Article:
Alan Weissberger is a renowned researcher in the telecommunications field. Having consulted for telcos, equipment manufacturers, semiconductor companies, large end users, venture capitalists and market research firms, we are fortunate to have his critical eye examining new technologies.

7 replies on “Alexa Lost Her Voice on Friday and Isn’t Learning as Advertised”

Thanks Alan for telling your Alexa story and putting it in the context of the bigger picture regarding the importance of a robust back-end infrastructure. As we become more and more dependent upon natural language interfaces, the reliability of the telecommunications and cloud infrastructure will become like water and electricity, in terms of maintaining a functioning society.

This is a trite statement, but, as with those critical infrastructures, security is paramount; security of the home network, the last-mile and the cloud infrastructure hosting the brains of services like Alexa.

On a personal note, I still am reluctant to put a voice-enabled device in my home, as its brings to mind Orwell’s 1984 . The day when there is no longer a choice of whether we have microphones installed in the home may not be too far in the future, as there are already things like light switches with built in microphones. It is not to difficult to imagine a future where you can’t buy an appliance without a microphone.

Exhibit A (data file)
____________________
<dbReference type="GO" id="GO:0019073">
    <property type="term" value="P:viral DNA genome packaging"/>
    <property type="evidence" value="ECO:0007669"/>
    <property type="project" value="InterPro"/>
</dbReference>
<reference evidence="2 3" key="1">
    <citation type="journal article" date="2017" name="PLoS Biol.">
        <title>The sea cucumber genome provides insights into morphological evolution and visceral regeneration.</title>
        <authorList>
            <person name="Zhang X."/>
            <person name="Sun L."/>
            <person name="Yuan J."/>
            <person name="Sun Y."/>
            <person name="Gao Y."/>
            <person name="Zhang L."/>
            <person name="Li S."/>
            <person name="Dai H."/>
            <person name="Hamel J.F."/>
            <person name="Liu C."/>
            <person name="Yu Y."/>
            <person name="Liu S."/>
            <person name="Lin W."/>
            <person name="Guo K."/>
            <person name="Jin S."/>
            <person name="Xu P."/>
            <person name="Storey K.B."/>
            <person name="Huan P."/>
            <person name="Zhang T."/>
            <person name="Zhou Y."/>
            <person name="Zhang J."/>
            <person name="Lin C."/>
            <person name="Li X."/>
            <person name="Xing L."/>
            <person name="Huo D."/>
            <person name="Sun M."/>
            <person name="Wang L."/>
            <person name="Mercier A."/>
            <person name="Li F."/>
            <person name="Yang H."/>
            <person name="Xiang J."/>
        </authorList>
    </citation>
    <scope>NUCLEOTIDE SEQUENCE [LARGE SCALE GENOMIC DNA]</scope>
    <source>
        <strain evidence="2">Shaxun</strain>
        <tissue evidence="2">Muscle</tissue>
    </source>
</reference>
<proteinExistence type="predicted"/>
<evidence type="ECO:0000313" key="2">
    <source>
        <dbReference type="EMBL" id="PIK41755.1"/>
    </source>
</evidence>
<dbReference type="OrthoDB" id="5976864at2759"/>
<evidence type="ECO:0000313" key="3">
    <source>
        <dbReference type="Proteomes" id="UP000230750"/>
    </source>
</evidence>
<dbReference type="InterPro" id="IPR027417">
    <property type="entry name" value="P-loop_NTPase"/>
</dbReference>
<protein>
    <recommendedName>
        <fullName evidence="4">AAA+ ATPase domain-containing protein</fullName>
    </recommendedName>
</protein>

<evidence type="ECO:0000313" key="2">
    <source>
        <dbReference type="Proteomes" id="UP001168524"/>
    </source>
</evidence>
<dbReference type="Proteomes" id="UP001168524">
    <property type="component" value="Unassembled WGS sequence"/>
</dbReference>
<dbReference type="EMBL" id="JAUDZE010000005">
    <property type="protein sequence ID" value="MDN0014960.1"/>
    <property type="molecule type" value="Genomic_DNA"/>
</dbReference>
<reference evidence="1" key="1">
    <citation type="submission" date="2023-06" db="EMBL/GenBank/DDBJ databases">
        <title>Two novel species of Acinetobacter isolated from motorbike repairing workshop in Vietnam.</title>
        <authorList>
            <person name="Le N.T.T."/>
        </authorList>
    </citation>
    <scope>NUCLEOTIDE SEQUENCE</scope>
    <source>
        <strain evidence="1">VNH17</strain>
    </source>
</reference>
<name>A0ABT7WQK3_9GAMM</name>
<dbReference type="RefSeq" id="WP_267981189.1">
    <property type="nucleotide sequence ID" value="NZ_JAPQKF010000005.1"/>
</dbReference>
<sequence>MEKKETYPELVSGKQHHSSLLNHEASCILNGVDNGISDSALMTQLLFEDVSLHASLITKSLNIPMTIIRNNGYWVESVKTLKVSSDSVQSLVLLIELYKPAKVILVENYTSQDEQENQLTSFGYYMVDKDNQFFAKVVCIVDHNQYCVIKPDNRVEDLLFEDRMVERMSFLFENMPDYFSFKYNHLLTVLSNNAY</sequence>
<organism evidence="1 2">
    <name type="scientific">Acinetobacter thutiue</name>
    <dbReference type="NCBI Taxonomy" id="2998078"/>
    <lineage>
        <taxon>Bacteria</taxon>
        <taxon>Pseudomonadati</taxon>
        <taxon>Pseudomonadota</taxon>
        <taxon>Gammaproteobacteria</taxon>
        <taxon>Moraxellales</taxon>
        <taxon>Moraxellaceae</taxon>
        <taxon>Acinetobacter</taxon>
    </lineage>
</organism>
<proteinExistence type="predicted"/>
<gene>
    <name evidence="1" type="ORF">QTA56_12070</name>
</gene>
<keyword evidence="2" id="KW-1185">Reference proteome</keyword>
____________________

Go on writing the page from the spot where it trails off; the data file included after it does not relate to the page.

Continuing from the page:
Alexa is not smart at all. She learns very little if anything. IMHO, her brain needs to be rewired. For example:
-I asked her who won the civil war and she could not answer.
-Several times I’ve asked her to play “Lincoln Portrait” by Aaron Copeland which she sometimes can play, but most of the times says “I can’t find ………”
-And just now (after not being able to play Lincoln Portrait) she said: “Here’s a radio station you might like…. 1970’s rock.” Which was totally unrelated to my Lincoln Portrait request.

Page 1 of April 1, 2018 NY Times: Hey, Alexa, What Can You Hear? And What Will You Do With It?

Apple and Google have filed patent applications that outline an array of possibilities for how Personal Digital Assistants like Amazon Echo/Alexa could monitor more of what users say and do. That information could then be used to identify a person’s desires or interests, which could be mined for ads and product recommendations.
UPDATE: Alexa still isn’t learning as advertised such that if you don’t utter your request in the EXACT word sequence, she will likely get it wrong and say “Sorry, I don’t know that one” or “Sorry, I’m not sure.”
Meanwhile, the backend communications outages continue- between the Amazon data center server where Alexa voice recognition resides and the non Amazon data center that’s streaming music or reporting news events.

Another perspective is , how nice is it we get to complain about these 1st world problems.. Much better than not having enough food like in some 3rd world countries , never mind electricity…

One of the interesting questions about these natural language assistants is how they will affect us in the long-term. My reluctance to procuring one is that it will make me lazier than I already am and will allow me to think even less than I already do. Having said that, the impact it will have on children will be even more interesting. I heard from a mom the other day with a 13-month toddler and his first words were mom, dad and Alexa. One could write a book speculating about the implications of a mind that forms with all the knowledge in the world at their beck and call.